Eileen R. Tabios is a poet working in multiple genres and in-between. She also loves books by writing, reading, publishing, critiquing, romancing and advocating for them. This blog will feature her bibliophilic activities with posts on current book engagements and links to her books and projects related to books.

Sunday, January 12, 2014


[Poets are invited to participate in this series of snapshots of poets' reading habits.  For information, go HERE.] 

1)  What are you reading now?  As well, what is in your To-Read-Soon stack?

Reading now:

EJ Swift, Osiris (dystopian-future SF; takes place in the 2300s; the people who live in a city purpose built to survive the coming climate disaster and a number of man-made plagues, etc now believe it is the last outpost of humans in the world; at the same time they haven’t learned anything about cooperation; reminds me a bit of China Miéville’s The City and The City)

Louis-Auguste Blanqui, Eternity by the Stars (post-Paris Commune cosmology from a prison cell; more depressing in some ways than Nietzsche’s vision of the eternal return, yet, as Sean Bonney notes re this book, “Within an infinite universe, defeat is always inevitable, but so also is victory.” Somewhere, somehow …)

Corneluis Castoriadis, The Imaginary Institution of Society (post-68 semi-post-Marxist/Lacanian thought piece for revolutionaries on how to move forward after all the revolutions of the c19 and 20 have collapsed; written in the 70s, and goes well with D&G’s Anti-Oedipus, Lyotard’s Libidinal Economy, etc)

Simon Jarvis, The Unconditional (book-length contemporary “Cambridge school” poem, an epic sort of series of digressions but with a subtle forward movement; reminds me in a way of Rachel Blau DuPlessis’s Drafts)

John Edgar Wideman, My Soul Has Grown Deep (anthology of African-American autobiographies from the mid-c18 thru the Harlem Renaissance; I just read about the founding of the first AME church, and was struck by the fact that its charter was voted on by the male members ONLY of the congregation; it apparently never occurred to the men that tho they had been discriminated against by the white methodists, they were now in turn discriminating against women; yes, it was the c18, but Mary Wollstoncraft lived in the c18 … I wonder how long it will take humans to learn all we have to learn …)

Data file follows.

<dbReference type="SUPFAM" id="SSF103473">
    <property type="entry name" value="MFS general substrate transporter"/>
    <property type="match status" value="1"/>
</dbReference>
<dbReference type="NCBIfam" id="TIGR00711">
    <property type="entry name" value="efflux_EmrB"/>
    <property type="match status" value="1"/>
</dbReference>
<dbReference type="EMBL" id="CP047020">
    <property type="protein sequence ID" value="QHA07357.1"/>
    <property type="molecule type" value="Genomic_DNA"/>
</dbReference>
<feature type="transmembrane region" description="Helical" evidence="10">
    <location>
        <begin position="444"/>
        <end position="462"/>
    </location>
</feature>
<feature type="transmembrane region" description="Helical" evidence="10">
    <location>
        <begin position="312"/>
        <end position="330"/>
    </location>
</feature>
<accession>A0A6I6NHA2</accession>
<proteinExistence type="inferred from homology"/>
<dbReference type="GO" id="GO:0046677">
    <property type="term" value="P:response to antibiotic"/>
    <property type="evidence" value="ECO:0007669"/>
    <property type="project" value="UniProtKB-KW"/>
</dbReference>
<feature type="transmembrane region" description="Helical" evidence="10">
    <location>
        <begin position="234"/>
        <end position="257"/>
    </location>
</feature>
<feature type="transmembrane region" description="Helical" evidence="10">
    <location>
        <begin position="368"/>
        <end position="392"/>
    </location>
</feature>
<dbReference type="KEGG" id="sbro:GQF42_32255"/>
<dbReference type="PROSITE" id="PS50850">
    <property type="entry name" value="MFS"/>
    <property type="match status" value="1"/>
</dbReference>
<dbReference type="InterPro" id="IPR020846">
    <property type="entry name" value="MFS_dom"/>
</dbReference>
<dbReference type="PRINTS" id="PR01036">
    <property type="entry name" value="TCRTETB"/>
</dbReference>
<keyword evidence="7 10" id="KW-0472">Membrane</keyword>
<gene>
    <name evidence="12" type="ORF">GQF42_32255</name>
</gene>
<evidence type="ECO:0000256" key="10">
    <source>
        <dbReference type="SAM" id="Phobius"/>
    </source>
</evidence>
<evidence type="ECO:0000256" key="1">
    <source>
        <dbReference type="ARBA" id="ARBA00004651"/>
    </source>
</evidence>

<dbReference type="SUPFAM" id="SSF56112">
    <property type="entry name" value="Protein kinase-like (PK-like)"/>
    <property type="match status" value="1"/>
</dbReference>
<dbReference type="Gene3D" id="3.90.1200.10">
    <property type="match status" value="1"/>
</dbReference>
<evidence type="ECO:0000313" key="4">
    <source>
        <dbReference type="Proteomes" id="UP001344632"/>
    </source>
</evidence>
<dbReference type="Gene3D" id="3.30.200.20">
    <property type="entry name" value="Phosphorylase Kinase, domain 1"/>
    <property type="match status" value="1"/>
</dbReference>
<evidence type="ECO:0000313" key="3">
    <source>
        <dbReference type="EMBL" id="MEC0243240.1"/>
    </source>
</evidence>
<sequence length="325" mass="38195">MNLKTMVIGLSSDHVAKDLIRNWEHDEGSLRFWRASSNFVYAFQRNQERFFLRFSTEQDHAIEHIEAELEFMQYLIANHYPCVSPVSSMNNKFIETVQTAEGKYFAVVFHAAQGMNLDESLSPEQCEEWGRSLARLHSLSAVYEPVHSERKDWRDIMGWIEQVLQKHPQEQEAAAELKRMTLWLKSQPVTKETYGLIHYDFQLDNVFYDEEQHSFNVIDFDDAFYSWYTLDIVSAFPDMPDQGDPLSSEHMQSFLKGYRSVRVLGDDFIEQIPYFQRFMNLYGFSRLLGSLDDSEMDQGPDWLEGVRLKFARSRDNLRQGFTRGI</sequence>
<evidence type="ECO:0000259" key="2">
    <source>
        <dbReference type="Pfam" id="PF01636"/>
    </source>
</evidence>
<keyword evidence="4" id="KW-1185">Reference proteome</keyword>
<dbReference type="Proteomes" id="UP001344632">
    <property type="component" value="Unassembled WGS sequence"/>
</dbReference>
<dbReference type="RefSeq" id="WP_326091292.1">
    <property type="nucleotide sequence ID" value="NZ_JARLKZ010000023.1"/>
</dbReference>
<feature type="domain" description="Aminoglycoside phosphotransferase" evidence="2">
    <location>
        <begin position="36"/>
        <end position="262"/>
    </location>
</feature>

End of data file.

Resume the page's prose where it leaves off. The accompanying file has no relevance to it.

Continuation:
Benoit Peeters, Derrida (biography; very good; did you realize that Derrida was not “white”? I’ve never thought about his obsessions in terms of his personal and generational history so much before)

Cyprian Broodbank, The Making of the Middle Sea: A History of the Mediterranean from the Beginning to the Emergence of the Classical World (archaeology; brilliant; scary – I mean, I think sentences like, “Nothing much changed vis-à-vis tool making for the next 400,000 years” have something terrifying about them)

To read soon:

Juliana Spahr and David Buuck, An Army of Lovers
Stephanie Young, Ursula or University
Ivy Alvarez, Disturbance
Benjamin Hollander, In the House Un-American
Iain M Banks, 3 novels from the Culture series
Jean Rhys, The Complete Novels
Janet Kaplan, Remedios Varo: Unexpected Journeys
Armand Schwerner, The Tablets
EB White, Charlotte’s Web
Raya Dunayevskaya, Marxism & Freedom
Jean-Luc Nancy, The Inoperative Community
Rosa Luxemburg, Complete Works vol.1
Howard Eiland and Michael W Jennings, Walter Benjamin: A Critical Life
21st Century Science Fiction (eds. David G Hartwell and Patrick Nielsen Hayden)
American Psychiatric Association, Diagnostic and Statistical Manual of Mental Disorders Fifth Edition (DSM-5)
Ferdowsi, Shanemeh

Books in Bedroom

2) Please share a comment about the books, e.g. recommendations, disappointments, embarrassment (a "Guilty Pleasure"), that certain titles are mandatory for your work, or anything else you want to share about your reading list.

The only comment I want to make about these is: can you believe that I have NEVER read Charlotte’s Web???

One of Many Stack of Books


  1. John, I'm so ill-read. I haven't read Charlotte's Web either!

  2. It's a fun book. I recommend it. Especially if you can find occasion to read it aloud to a young child. It's one of the chapter books we read at bedtime to our kids.